Republicans Overseas vows to take FATCA battle ‘to Supreme Court’

An anti-FATCA lobbying group led by key US Republican Party members has vowed to take its fight against the Foreign Account Tax Compliance Act to the Supreme Court, in the wake of a US Court of Appeals decision, handed down on Saturday, that affirmed a lower district-court ruling dismissing a legal attempt to derail the legislation. 

In a statement on its website, the Republican Overseas Action group said it intends to continue its campaign against the law, arguing that it is causing “real harm” to overseas Americans – contrary, they say, to what the court said in its ruling.

The Court of Appeals ruling found that the plaintiffs – who included Kentucky Republican senator Rand Paul, who has been campaigning against FATCA almost since it was signed into law in 2010 by President Obama – lacked the standing to sue, and that the harms they claimed to have suffered as a result of the law were not, in fact, directly caused by it.

“I am very surprised that the court is unwilling to recognise the very real harm that FATCA is imposing on overseas Americans,” James Bopp Jr, the lead lawyer for the plaintiffs in the case, says in the statement. (Bopp is pictured above left, at a recent FATCA hearing in Washington.)

“The court maintains that the decisions of banks not to serve US citizens is just a voluntary decision on their part, not as a result of FATCA.

“They also state that those citizens who have not filed their FBAR or
FATCA forms are under no threat of prosecution.”

Among the genuine harms he said FATCA had imposed on the plaintiffs, Bopp went on, were the loss and/or denial of bank accounts and mortgages “by banks afraid of FATCA’s penalties” as well as “the very real threat of prosecution by the US Treasury, IRS, and the US Financial Crimes Network against those citizens who have not filed their FBAR and FATCA forms”.

Solomon Yue, pictured left, vice chairman and chief executive of the Republicans Overseas Action group, said his group also intended to continue its fight, and would “file an appeal to the US Supreme Court” imminently.

In addition to Senator Paul, the seven plaintiffs included expat US citizens, some but not all of whom are members of the Republican party.

As reported,  elements in the Republican party have opposed FATCA almost since its inception, and in September, a Republican member of the US House of Representatives, Mark Meadows of North Carolina, introduced a bill aimed at repealing it.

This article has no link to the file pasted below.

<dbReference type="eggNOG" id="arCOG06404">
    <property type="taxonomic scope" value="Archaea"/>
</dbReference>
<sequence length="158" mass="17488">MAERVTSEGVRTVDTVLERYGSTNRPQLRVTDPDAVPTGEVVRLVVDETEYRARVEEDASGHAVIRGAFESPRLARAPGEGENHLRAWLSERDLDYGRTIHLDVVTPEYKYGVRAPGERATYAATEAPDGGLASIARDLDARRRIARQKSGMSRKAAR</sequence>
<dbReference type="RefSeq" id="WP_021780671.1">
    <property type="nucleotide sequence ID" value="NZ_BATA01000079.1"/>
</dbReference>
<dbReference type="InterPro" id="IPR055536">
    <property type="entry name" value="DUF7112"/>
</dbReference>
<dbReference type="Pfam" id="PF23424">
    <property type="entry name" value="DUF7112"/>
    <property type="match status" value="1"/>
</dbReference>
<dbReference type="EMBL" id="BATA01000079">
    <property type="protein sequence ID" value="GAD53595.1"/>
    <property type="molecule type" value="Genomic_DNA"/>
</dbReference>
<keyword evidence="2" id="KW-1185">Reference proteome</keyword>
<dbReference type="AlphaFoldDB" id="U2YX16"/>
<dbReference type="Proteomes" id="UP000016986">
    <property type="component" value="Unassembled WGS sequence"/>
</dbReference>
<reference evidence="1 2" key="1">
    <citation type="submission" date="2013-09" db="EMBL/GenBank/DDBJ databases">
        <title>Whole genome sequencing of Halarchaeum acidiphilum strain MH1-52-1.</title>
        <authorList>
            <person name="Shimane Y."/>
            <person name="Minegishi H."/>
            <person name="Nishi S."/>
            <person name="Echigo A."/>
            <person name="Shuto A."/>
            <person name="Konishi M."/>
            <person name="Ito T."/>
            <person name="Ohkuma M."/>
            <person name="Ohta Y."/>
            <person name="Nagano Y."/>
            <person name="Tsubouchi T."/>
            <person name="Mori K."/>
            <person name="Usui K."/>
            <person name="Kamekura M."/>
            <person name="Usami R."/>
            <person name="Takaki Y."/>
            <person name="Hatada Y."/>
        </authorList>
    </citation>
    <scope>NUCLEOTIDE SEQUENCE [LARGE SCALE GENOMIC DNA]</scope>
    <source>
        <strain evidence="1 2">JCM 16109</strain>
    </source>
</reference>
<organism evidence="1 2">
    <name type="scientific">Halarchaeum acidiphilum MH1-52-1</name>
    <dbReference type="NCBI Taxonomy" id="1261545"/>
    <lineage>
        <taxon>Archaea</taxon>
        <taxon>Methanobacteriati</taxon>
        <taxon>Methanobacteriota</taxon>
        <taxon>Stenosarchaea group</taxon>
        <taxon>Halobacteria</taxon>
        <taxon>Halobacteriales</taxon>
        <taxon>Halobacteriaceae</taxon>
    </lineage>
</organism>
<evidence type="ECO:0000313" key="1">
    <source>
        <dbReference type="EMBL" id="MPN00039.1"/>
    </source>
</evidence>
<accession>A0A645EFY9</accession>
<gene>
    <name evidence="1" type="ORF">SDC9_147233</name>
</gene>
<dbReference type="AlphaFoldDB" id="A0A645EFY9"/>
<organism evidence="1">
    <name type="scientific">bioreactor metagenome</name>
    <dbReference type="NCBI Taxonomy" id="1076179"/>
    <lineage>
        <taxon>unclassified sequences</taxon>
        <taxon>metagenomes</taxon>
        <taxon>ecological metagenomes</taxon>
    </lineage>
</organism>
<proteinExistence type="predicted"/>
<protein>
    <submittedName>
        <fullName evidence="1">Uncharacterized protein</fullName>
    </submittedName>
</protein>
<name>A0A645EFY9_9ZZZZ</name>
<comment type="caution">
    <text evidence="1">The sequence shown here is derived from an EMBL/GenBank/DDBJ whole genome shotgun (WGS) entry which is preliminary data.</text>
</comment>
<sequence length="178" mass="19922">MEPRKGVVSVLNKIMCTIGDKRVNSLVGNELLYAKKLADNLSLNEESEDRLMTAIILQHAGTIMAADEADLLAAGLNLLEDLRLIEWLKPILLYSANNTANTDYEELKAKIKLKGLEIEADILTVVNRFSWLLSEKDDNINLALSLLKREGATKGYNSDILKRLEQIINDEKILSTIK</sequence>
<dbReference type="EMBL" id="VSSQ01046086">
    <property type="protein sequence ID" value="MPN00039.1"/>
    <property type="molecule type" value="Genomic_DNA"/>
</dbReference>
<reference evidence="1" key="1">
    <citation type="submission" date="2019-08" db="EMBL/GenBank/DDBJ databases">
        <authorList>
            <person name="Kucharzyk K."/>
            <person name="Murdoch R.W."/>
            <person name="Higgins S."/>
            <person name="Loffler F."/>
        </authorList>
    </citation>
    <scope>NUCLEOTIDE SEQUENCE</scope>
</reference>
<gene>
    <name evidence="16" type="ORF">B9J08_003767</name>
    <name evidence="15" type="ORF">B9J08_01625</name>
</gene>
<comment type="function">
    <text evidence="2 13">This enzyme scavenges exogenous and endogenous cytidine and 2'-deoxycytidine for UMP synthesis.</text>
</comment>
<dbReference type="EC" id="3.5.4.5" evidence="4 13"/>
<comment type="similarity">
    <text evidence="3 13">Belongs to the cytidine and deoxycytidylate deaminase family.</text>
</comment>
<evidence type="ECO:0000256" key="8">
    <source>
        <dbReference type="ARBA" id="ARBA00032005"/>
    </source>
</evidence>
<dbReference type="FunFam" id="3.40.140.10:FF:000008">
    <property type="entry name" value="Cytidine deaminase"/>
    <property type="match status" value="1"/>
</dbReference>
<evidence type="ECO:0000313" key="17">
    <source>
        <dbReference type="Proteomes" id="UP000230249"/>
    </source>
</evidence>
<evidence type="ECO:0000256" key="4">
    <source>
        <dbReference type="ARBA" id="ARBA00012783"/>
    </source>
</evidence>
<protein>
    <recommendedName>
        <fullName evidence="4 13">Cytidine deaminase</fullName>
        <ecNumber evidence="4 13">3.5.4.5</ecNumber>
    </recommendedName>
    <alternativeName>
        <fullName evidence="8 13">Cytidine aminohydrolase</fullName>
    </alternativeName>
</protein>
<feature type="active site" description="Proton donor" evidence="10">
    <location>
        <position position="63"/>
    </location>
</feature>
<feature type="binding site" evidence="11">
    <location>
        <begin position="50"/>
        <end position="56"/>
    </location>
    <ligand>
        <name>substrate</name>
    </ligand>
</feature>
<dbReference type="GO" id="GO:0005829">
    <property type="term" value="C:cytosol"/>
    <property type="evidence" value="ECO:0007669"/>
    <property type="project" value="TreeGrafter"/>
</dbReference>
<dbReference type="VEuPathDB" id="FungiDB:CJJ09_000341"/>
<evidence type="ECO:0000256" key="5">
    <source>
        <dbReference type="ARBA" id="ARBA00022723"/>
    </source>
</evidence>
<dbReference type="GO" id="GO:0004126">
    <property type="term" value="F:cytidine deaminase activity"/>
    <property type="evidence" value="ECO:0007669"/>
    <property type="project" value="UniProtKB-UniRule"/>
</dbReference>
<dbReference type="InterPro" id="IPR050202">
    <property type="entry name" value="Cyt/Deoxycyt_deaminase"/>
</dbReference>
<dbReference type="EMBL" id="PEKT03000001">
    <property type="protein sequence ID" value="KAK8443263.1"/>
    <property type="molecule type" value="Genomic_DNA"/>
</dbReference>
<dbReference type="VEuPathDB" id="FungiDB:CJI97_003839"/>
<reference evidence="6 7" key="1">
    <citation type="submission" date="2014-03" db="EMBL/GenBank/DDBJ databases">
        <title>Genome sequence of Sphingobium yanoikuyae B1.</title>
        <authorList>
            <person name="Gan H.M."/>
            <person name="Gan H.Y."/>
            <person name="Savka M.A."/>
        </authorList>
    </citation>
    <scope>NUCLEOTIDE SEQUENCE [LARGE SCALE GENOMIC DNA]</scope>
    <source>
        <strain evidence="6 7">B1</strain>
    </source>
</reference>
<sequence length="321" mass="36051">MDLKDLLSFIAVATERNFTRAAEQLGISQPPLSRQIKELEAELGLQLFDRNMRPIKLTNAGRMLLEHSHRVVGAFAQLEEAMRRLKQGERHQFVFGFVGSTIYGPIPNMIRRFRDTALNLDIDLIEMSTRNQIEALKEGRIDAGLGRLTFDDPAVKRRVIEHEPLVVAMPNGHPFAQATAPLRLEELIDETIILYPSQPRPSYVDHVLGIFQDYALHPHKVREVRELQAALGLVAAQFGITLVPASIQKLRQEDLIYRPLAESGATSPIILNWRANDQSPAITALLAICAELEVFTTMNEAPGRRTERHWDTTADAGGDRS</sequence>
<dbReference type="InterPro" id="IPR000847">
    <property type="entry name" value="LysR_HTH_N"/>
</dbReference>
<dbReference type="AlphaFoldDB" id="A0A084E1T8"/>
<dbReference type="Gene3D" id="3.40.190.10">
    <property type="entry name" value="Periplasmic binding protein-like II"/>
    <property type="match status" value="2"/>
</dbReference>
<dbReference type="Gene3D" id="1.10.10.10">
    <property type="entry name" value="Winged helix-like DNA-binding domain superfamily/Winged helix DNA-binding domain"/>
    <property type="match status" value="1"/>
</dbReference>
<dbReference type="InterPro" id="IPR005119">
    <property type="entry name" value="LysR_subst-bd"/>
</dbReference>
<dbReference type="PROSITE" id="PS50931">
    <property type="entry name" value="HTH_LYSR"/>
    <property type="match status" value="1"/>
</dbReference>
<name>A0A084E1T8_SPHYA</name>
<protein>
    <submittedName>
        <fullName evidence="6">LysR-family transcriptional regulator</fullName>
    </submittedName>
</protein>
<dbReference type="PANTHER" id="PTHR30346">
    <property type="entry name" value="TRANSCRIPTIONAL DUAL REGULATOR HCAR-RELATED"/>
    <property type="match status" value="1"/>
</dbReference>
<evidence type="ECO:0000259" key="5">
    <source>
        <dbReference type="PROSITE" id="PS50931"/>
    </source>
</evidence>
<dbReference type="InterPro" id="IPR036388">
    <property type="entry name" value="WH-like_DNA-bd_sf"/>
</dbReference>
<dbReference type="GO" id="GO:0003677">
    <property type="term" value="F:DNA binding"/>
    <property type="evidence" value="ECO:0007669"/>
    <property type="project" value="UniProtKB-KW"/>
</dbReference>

A group known as the Republicans Overseas Israel also mounted a Supreme Court challenge to the enforcement of FATCA  in that country, which ultimately was unsuccessful.

FATCA was signed into law in 2010 in the wake of the global financial crisis, as an attempt by the US to target the undeclared offshore accounts of Americans, many of whom had been found to be making use of bank accounts in places like Switzerland to avoid their US tax obligations.

Almost at once, however, American expatriates began to find that the financial institutions in the countries in which they lived began insisting they take their accounts elsewhere.

The US Internal Revenue Service also began coming after American expats who had failed to file tax returns – as they are required to do, no matter how long they have lived abroad, unless they renounce their US citizenship – many of whom hadn’t realised they were required to do so. American expats are also obliged to pay tax to the US on some of their income if, for example, it is not taxed by the government where they live.

British politician and former London mayor Boris Johnson, for example, who was born in the US, was hit a few years ago with an IRS demand for tax on the sale of his first home, located in London. The UK would not have taxed the sale, therefore the US regarded it as due.

Within a few years the number of renunciations began to soar, which it has continued to do, even after the US made it significantly more expensive and difficult to do so. (Johnson himself   renounced last year.)

ABOUT THE AUTHOR
Helen Burggraf
Helen Burggraf is the editor of International Investment. A US-trained journalist, she has worked in Rome, New York City and London, covering everything from the fashion and retailing industries to the global drinking water and water-treatment sector, private equity, and most recently, the international cross-border financial services/advice industry.

Read more from Helen Burggraf

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